I opened the oven.

The oven was on warm and there sat a plate, covered in aluminum foil.

I peeled back the foil and breathed in the steamy aroma of pot roast or roast pork and potatoes drowned in gravy and slightly charred carrot half sticks.

I loved the salt and pepper, maybe even a seasoning mix.  The seasonings made me thirsty and two or three cold glasses of milk complemented the roast dinner perfectly, added to the richness and pleasure.

Mom is so good at fixing roasts, that I have lived much of my adult life feeling completely unworthy even trying to cook one.

Over the last three or four months, though, I have thought how Mom would find it foolish that I would be intimidated by her roast talents, so in September I bought a chuck roast.

Being with Mom over the summer had inspired me to buy an electric frying pan, and I decided to cook this roast with my new utensil.

I brought the roast home.  It sat.  When the time was right, I coated it with flour, pepper, garlic powder, and Montreal steak seasoning, browned all sides of it, put some water in the electric frying pan, surrounded the roast with red pepper, celery, mushrooms, potatoes, and carrots, covered the pan and let it all slow cook.

About half way through this process, though, I began to lose my nerve.

I called Mom to make sure I was doing things right. She was duly impressed that I was doing so much right, especially since I'd never cooked a roast in an electric fry pan before.

My family loved the meal.

After dinner, I called Mom back with the good news that the roast was a success.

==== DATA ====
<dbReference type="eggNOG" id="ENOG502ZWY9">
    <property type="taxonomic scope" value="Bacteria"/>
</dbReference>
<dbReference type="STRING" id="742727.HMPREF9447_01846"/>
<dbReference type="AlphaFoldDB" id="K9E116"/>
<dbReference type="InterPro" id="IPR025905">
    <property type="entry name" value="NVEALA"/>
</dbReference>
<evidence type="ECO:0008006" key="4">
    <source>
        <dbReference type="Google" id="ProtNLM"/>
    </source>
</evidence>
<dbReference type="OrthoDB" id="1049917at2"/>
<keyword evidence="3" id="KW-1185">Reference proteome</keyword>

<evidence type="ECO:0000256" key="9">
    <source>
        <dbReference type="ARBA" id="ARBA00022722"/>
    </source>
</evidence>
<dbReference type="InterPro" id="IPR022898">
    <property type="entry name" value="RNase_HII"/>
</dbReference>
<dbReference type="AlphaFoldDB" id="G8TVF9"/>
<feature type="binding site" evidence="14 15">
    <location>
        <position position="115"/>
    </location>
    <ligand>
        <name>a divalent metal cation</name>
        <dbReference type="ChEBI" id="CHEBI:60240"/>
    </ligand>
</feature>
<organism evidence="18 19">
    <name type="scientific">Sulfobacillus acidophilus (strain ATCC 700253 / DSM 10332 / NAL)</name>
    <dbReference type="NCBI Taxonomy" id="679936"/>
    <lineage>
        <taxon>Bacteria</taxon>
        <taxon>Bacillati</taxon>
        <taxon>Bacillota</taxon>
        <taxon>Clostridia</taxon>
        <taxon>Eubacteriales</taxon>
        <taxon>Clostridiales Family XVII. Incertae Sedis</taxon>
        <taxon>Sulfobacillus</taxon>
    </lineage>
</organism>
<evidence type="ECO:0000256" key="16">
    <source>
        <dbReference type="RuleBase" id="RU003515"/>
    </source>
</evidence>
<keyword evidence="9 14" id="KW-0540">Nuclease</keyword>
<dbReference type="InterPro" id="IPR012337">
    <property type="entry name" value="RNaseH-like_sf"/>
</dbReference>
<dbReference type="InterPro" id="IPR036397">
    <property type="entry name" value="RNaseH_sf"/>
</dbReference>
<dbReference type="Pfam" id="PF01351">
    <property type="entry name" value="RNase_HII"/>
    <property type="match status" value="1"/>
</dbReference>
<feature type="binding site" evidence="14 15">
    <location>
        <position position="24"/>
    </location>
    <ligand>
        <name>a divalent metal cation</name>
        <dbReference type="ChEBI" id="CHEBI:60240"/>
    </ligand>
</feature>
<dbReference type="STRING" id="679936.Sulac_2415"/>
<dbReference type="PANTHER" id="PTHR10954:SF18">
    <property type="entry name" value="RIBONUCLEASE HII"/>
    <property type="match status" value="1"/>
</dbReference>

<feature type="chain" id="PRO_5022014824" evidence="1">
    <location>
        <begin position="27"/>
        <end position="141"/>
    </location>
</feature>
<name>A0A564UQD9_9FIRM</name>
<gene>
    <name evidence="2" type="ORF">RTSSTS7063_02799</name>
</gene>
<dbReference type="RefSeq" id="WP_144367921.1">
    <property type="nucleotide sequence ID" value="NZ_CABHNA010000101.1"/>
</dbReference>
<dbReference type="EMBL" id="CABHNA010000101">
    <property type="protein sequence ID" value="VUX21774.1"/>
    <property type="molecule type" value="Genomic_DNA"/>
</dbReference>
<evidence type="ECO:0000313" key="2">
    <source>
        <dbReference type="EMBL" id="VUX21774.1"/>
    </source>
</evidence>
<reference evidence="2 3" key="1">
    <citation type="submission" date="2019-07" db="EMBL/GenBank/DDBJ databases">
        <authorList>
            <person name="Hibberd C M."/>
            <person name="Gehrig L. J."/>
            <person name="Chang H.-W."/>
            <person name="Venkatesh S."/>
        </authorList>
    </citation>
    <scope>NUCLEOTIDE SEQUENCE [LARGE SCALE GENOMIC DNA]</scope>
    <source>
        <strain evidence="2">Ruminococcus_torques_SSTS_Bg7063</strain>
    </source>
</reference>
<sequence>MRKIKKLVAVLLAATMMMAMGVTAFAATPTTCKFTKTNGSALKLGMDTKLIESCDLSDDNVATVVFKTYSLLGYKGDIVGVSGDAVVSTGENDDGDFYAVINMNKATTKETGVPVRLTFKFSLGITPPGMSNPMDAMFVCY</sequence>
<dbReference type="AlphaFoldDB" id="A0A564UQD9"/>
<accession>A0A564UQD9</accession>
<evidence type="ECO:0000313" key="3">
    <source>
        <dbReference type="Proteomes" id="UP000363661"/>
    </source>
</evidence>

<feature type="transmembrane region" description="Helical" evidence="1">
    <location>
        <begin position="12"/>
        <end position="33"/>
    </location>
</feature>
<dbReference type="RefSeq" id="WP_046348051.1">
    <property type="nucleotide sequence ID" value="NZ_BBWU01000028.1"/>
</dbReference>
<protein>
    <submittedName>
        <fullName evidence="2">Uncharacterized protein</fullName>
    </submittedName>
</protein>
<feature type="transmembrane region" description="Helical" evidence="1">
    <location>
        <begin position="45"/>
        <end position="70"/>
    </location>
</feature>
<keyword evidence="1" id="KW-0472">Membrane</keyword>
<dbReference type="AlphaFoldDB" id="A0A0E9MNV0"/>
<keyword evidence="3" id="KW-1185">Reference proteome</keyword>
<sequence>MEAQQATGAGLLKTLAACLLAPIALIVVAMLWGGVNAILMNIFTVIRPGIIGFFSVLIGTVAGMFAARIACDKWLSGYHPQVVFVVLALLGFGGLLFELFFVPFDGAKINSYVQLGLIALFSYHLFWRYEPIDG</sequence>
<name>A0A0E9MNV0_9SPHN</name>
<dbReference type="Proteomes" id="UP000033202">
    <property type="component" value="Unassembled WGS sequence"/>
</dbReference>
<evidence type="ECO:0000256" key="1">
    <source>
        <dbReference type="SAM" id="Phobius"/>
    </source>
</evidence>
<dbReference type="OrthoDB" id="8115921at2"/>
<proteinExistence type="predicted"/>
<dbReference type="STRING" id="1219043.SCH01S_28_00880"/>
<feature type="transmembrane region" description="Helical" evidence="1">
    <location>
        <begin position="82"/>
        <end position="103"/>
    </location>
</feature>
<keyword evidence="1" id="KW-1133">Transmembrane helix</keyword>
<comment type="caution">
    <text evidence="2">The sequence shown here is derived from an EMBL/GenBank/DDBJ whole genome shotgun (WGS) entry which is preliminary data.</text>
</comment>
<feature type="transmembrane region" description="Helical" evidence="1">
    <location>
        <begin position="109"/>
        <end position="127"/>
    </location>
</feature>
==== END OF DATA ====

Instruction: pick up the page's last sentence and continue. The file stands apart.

I'd done it.

I'd broken through.

I've prepared about six roasts or so since that day, including a pork roast for me and Molly on Thanksgiving Day.

I've often wondered, now that I'm gaining confidence, could I walk into Mom's house, select a roast off the concrete basement floor after it spilled out of the freezer, thaw it, put everything together, and confidently cook a roast in her kitchen?

No way.

Three Beautiful Things 01/28/11: Cathy and the Celtics at Billy Macs, Longing for LCC, Grandson Jack and the Deke

1.  I ended the day at Billy Mac's for a prime rib sandwich and couple of T and Ts.  I hadn't seen Cathy since she began taking Thursdays off to compete in her pool league.  It was great to see her again, but little did I know that she's from Massachusetts and is a Celtics fan (and Red Sox and Pats).  The Celtics were on television, depleted, resting the big guns, playing without Doc Rivers after he got kicked out, so nothing was going well for the C's, but it was sure fun getting in a few snippets of Celtics talk as Cathy whizzed by, making drinks, cleaning off plates, taking food out to customers, washing her hands, encouraging the kitchen, in short, keeping the restaurant under control. 

2.  I trotted out my Canon S95 for the first time this morning and took some pictures at LCC.  J, a Facebook friend who studied at Indiana University, had posted that she misses "the days of old school academia at Indiana University - sigh...I miss those ivy-laden buildings that reeked of absolute scholarship."  So, I thought about Lane Community College and the buildings and what I might long for if the day comes that LCC is in my past.  What might I be nostalgic about?

The days of 2011 academia?

That reeked of absolute scholarship?

The ivy-laden buildings?

It's too early to tell.